|New International Version (©2011)|
I ask then: Did God reject his people? By no means! I am an Israelite myself, a descendant of Abraham, from the tribe of Benjamin.
New Living Translation (©2007)
I ask, then, has God rejected his own people, the nation of Israel? Of course not! I myself am an Israelite, a descendant of Abraham and a member of the tribe of Benjamin.
English Standard Version (©2001)
I ask, then, has God rejected his people? By no means! For I myself am an Israelite, a descendant of Abraham, a member of the tribe of Benjamin.
New American Standard Bible (©1995)
I say then, God has not rejected His people, has He? May it never be! For I too am an Israelite, a descendant of Abraham, of the tribe of Benjamin.
King James Bible (Cambridge Ed.)
I say then, Hath God cast away his people? God forbid. For I also am an Israelite, of the seed of Abraham, of the tribe of Benjamin.
Holman Christian Standard Bible (©2009)
I ask, then, has God rejected His people? Absolutely not! For I too am an Israelite, a descendant of Abraham, from the tribe of Benjamin.
International Standard Version (©2012)
So I ask, "God has not rejected his people, has he?" Of course not! I am an Israeli myself, a descendant of Abraham from the tribe of Benjamin.
NET Bible (©2006)
So I ask, God has not rejected his people, has he? Absolutely not! For I too am an Israelite, a descendant of Abraham, from the tribe of Benjamin.
Aramaic Bible in Plain English (©2010)
But I say, “Has God thrust away his people?” God forbid! I am also from Israel, from the seed of Abraham, from the tribe of Benjamin.
GOD'S WORD® Translation (©1995)
So I ask, "Has God rejected his people Israel?" That's unthinkable! Consider this. I'm an Israelite myself, a descendant of Abraham from the tribe of Benjamin.
King James 2000 Bible (©2003)
I say then, Has God cast away his people? God forbid. For I also am an Israelite, of the descendants of Abraham, of the tribe of Benjamin.
American King James Version
I say then, Has God cast away his people? God forbid. For I also am an Israelite, of the seed of Abraham, of the tribe of Benjamin.
American Standard Version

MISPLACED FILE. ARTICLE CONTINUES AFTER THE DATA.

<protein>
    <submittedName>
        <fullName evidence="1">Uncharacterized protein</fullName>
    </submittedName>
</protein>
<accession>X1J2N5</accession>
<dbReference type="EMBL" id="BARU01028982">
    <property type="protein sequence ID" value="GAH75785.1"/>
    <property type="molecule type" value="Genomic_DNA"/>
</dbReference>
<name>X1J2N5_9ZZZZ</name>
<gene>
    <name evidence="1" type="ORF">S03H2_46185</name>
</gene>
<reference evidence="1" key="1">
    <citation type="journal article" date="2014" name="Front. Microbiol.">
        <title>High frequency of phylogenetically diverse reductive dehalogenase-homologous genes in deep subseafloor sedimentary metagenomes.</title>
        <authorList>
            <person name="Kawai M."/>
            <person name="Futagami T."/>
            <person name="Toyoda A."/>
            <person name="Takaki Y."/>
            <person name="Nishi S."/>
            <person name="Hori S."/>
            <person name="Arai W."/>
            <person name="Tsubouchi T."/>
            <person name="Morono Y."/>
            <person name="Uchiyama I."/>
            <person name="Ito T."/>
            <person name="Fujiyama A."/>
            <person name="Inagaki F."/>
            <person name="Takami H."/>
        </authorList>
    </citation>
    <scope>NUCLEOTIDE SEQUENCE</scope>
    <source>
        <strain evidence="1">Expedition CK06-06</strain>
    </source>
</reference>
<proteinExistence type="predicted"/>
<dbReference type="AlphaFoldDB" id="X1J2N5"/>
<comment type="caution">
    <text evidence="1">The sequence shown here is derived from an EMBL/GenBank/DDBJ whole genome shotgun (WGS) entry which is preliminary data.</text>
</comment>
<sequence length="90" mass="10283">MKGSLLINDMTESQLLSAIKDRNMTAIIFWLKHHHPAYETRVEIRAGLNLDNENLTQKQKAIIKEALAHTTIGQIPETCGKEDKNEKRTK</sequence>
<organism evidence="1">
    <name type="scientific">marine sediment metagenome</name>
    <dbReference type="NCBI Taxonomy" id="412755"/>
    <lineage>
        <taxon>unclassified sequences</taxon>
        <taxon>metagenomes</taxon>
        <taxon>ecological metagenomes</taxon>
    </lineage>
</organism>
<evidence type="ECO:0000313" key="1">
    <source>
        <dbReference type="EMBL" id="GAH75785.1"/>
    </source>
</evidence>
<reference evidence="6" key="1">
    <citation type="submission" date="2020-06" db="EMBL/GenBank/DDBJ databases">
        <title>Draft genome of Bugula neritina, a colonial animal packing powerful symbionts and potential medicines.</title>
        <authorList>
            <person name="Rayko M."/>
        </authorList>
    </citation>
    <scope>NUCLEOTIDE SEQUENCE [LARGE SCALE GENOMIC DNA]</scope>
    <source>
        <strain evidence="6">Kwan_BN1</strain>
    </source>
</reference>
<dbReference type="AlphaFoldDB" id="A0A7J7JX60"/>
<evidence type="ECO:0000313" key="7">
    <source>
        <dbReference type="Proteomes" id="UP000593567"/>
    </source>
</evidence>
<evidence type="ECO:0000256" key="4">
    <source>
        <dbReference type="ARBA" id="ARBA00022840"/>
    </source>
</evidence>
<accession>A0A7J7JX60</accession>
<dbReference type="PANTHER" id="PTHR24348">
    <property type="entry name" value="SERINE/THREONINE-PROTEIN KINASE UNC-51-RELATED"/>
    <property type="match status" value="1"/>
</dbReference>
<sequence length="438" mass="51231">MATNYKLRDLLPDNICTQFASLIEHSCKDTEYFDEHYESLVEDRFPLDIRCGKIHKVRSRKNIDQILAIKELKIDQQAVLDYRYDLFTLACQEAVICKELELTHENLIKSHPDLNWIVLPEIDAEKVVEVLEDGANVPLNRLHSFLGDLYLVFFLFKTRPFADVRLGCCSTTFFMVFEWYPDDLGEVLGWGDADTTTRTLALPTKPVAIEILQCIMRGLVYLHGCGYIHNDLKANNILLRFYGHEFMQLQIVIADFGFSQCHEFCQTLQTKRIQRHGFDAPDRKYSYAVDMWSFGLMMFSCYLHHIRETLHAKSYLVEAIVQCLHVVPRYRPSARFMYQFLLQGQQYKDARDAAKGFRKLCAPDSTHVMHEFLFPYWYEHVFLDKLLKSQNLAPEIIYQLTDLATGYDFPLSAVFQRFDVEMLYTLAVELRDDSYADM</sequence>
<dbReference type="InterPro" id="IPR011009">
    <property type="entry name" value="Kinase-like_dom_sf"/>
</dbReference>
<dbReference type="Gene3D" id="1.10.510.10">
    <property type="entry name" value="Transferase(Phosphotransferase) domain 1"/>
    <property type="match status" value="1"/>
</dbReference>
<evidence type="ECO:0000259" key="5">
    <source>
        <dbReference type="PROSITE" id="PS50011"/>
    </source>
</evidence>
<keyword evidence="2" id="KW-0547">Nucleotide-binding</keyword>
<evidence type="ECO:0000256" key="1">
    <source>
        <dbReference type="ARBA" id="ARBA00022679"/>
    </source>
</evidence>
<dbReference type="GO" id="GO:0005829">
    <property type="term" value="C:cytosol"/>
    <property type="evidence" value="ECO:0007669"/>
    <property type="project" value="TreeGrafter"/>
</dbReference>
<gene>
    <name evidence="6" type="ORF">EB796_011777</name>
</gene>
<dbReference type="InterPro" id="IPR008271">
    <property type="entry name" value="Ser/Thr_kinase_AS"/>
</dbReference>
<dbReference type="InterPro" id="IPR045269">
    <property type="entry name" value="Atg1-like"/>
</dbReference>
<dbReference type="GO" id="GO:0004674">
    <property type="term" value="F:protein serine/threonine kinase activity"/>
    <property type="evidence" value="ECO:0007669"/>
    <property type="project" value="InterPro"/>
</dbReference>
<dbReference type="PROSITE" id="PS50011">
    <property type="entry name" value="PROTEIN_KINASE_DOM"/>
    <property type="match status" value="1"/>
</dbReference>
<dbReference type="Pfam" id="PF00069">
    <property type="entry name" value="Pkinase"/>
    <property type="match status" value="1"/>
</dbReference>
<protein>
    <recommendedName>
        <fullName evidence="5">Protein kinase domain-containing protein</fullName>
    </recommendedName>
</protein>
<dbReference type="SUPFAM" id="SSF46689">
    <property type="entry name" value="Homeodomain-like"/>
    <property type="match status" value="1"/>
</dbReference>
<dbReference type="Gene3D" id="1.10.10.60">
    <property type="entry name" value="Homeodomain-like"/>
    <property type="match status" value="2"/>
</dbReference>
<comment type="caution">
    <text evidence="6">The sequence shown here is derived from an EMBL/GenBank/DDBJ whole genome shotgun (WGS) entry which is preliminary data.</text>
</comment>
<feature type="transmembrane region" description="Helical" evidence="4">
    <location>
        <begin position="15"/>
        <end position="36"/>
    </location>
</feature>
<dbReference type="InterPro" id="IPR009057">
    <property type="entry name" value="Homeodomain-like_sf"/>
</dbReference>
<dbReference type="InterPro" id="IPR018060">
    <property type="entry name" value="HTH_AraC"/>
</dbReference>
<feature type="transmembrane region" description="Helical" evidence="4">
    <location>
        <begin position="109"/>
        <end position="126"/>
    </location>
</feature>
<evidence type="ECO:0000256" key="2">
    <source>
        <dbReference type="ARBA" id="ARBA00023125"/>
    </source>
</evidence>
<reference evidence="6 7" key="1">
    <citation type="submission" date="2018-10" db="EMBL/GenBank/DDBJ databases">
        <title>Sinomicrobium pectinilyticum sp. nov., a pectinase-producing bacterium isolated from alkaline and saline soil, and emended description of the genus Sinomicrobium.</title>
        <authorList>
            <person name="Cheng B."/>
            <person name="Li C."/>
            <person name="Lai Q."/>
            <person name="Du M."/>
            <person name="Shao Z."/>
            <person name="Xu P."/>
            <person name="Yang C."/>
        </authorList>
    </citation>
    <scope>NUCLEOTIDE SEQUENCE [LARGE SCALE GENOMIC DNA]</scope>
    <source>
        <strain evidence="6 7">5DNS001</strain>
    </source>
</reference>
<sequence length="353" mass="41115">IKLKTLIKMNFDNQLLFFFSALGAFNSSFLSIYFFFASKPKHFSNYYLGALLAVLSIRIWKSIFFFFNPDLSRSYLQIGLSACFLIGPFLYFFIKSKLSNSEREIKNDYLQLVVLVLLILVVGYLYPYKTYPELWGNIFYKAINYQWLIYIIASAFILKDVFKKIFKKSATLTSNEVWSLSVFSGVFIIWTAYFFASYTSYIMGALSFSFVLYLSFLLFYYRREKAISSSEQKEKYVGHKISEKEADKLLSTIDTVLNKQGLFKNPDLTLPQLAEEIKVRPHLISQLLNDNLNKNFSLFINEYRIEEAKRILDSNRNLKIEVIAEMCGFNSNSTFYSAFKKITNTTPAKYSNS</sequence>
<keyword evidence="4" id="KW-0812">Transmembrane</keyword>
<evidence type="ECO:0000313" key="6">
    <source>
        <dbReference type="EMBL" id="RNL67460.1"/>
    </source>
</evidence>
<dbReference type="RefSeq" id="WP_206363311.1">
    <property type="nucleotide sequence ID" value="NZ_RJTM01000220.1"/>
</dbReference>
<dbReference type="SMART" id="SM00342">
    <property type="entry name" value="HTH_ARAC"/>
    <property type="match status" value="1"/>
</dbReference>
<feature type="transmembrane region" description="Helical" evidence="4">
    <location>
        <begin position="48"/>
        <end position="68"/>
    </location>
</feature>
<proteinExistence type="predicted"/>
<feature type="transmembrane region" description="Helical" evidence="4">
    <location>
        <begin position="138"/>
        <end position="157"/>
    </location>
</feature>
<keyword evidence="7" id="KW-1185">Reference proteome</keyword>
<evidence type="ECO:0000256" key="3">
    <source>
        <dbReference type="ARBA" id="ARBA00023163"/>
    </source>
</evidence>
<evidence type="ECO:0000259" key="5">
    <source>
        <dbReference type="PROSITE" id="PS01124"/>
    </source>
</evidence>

I say then, Did God cast off his people? God forbid. For I also am an Israelite, of the seed of Abraham, of the tribe of Benjamin.
I SAY then: Hath God cast away his people? God forbid. For I also am an Israelite of the seed of Abraham, of the tribe of Benjamin.
Darby Bible Translation
I say then, Has God cast away his people? Far be the thought. For I also am an Israelite, of the seed of Abraham, of the tribe of Benjamin.
English Revised Version
I say then, Did God cast off his people? God forbid. For I also am an Israelite, of the seed of Abraham, of the tribe of Benjamin.
Webster's Bible Translation
I say then, Hath God cast away his people? By no means. For I also am an Israelite, of the seed of Abraham, of the tribe of Benjamin.
Weymouth New Testament
I ask then, Has God cast off His People? No, indeed. Why, I myself am an Israelite, of the posterity of Abraham and of the tribe of Benjamin.
World English Bible
I ask then, did God reject his people? May it never be! For I also am an Israelite, a descendant of Abraham, of the tribe of Benjamin.
Young's Literal Translation
I say, then, Did God cast away His people? let it not be! for I also am an Israelite, of the seed of Abraham, of the tribe of Benjamin:
|Matthew Henry's Concise Commentary|
11:1-10 There was a chosen remnant of believing Jews, who had righteousness and life by faith in Jesus Christ. These were kept according to the election of grace. If then this election was of grace, it could not be of works, either performed or foreseen. Every truly good disposition in a fallen creature must be the effect, therefore it cannot be the cause, of the grace of God bestowed on him. Salvation from the first to the last must be either of grace or of debt. These things are so directly contrary to each other that they cannot be blended together. God glorifies his grace by changing the hearts and tempers of the rebellious. How then should they wonder and praise him! The Jewish nation were as in a deep sleep, without knowledge of their danger, or concern about it; having no sense of their need of the Saviour, or of their being upon the borders of eternal ruin. David, having by the Spirit foretold the sufferings of Christ from his own people, the Jews, foretells the dreadful judgments of God upon them for it, Ps 69. This teaches us how to understand other prayers of David against his enemies; they are prophecies of the judgments of God, not expressions of his own anger. Divine curses will work long; and we have our eyes darkened, if we are bowed down in worldly-mindedness.